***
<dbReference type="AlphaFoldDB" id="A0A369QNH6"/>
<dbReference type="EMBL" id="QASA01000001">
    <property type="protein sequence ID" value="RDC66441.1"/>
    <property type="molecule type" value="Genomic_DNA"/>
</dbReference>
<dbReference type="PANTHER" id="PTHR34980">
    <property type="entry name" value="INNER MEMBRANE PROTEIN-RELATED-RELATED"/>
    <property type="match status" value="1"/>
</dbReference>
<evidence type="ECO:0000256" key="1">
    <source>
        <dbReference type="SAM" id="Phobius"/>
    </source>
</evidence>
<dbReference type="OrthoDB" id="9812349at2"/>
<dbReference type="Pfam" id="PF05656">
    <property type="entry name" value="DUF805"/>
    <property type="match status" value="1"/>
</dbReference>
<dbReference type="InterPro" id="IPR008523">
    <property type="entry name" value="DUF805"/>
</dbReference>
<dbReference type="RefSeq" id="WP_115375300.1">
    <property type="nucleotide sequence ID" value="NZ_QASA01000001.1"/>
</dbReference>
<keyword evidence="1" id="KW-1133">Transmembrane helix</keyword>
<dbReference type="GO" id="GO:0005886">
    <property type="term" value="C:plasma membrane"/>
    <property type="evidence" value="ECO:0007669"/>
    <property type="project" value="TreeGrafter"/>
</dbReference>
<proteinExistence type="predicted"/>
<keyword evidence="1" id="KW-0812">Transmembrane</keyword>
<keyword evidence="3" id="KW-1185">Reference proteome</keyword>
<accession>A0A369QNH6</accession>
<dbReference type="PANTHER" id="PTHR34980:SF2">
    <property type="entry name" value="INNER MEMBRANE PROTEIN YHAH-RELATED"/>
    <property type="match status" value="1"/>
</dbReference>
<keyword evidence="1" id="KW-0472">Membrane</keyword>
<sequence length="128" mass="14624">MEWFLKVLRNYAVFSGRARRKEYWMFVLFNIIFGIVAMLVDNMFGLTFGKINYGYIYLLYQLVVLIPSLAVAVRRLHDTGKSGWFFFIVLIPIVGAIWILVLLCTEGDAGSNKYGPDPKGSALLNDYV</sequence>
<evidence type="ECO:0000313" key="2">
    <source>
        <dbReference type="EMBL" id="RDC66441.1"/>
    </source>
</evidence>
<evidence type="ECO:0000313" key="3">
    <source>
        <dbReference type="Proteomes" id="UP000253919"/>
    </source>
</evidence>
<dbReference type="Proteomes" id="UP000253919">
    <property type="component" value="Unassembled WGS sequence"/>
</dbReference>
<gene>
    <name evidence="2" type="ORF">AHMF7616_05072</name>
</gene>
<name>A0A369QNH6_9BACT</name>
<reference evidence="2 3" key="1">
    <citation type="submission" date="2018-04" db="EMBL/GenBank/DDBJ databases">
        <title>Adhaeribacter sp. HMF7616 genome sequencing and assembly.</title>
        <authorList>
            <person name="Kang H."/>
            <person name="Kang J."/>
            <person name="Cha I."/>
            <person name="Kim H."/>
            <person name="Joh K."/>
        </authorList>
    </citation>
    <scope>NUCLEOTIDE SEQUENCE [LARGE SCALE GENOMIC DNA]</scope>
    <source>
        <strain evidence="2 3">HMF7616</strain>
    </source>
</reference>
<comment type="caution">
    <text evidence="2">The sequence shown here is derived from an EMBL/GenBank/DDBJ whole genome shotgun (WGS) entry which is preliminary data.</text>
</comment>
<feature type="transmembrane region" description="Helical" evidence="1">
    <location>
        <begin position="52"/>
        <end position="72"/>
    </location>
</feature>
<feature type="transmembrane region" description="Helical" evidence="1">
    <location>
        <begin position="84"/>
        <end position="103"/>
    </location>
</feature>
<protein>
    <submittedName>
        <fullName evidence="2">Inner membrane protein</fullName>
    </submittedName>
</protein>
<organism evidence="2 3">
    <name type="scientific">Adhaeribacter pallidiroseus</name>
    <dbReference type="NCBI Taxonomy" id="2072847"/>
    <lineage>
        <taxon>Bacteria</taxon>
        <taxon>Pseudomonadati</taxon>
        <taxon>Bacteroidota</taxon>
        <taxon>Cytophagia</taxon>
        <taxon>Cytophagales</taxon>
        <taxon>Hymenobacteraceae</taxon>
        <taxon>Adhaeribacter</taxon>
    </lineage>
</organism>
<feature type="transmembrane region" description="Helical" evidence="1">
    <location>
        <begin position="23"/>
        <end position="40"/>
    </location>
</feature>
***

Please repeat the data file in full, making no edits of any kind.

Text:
<dbReference type="AlphaFoldDB" id="A0A369QNH6"/>
<dbReference type="EMBL" id="QASA01000001">
    <property type="protein sequence ID" value="RDC66441.1"/>
    <property type="molecule type" value="Genomic_DNA"/>
</dbReference>
<dbReference type="PANTHER" id="PTHR34980">
    <property type="entry name" value="INNER MEMBRANE PROTEIN-RELATED-RELATED"/>
    <property type="match status" value="1"/>
</dbReference>
<evidence type="ECO:0000256" key="1">
    <source>
        <dbReference type="SAM" id="Phobius"/>
    </source>
</evidence>
<dbReference type="OrthoDB" id="9812349at2"/>
<dbReference type="Pfam" id="PF05656">
    <property type="entry name" value="DUF805"/>
    <property type="match status" value="1"/>
</dbReference>
<dbReference type="InterPro" id="IPR008523">
    <property type="entry name" value="DUF805"/>
</dbReference>
<dbReference type="RefSeq" id="WP_115375300.1">
    <property type="nucleotide sequence ID" value="NZ_QASA01000001.1"/>
</dbReference>
<keyword evidence="1" id="KW-1133">Transmembrane helix</keyword>
<dbReference type="GO" id="GO:0005886">
    <property type="term" value="C:plasma membrane"/>
    <property type="evidence" value="ECO:0007669"/>
    <property type="project" value="TreeGrafter"/>
</dbReference>
<proteinExistence type="predicted"/>
<keyword evidence="1" id="KW-0812">Transmembrane</keyword>
<keyword evidence="3" id="KW-1185">Reference proteome</keyword>
<accession>A0A369QNH6</accession>
<dbReference type="PANTHER" id="PTHR34980:SF2">
    <property type="entry name" value="INNER MEMBRANE PROTEIN YHAH-RELATED"/>
    <property type="match status" value="1"/>
</dbReference>
<keyword evidence="1" id="KW-0472">Membrane</keyword>
<sequence length="128" mass="14624">MEWFLKVLRNYAVFSGRARRKEYWMFVLFNIIFGIVAMLVDNMFGLTFGKINYGYIYLLYQLVVLIPSLAVAVRRLHDTGKSGWFFFIVLIPIVGAIWILVLLCTEGDAGSNKYGPDPKGSALLNDYV</sequence>
<evidence type="ECO:0000313" key="2">
    <source>
        <dbReference type="EMBL" id="RDC66441.1"/>
    </source>
</evidence>
<evidence type="ECO:0000313" key="3">
    <source>
        <dbReference type="Proteomes" id="UP000253919"/>
    </source>
</evidence>
<dbReference type="Proteomes" id="UP000253919">
    <property type="component" value="Unassembled WGS sequence"/>
</dbReference>
<gene>
    <name evidence="2" type="ORF">AHMF7616_05072</name>
</gene>
<name>A0A369QNH6_9BACT</name>
<reference evidence="2 3" key="1">
    <citation type="submission" date="2018-04" db="EMBL/GenBank/DDBJ databases">
        <title>Adhaeribacter sp. HMF7616 genome sequencing and assembly.</title>
        <authorList>
            <person name="Kang H."/>
            <person name="Kang J."/>
            <person name="Cha I."/>
            <person name="Kim H."/>
            <person name="Joh K."/>
        </authorList>
    </citation>
    <scope>NUCLEOTIDE SEQUENCE [LARGE SCALE GENOMIC DNA]</scope>
    <source>
        <strain evidence="2 3">HMF7616</strain>
    </source>
</reference>
<comment type="caution">
    <text evidence="2">The sequence shown here is derived from an EMBL/GenBank/DDBJ whole genome shotgun (WGS) entry which is preliminary data.</text>
</comment>
<feature type="transmembrane region" description="Helical" evidence="1">
    <location>
        <begin position="52"/>
        <end position="72"/>
    </location>
</feature>
<feature type="transmembrane region" description="Helical" evidence="1">
    <location>
        <begin position="84"/>
        <end position="103"/>
    </location>
</feature>
<protein>
    <submittedName>
        <fullName evidence="2">Inner membrane protein</fullName>
    </submittedName>
</protein>
<organism evidence="2 3">
    <name type="scientific">Adhaeribacter pallidiroseus</name>
    <dbReference type="NCBI Taxonomy" id="2072847"/>
    <lineage>
        <taxon>Bacteria</taxon>
        <taxon>Pseudomonadati</taxon>
        <taxon>Bacteroidota</taxon>
        <taxon>Cytophagia</taxon>
        <taxon>Cytophagales</taxon>
        <taxon>Hymenobacteraceae</taxon>
        <taxon>Adhaeribacter</taxon>
    </lineage>
</organism>
<feature type="transmembrane region" description="Helical" evidence="1">
    <location>
        <begin position="23"/>
        <end position="40"/>
    </location>
</feature>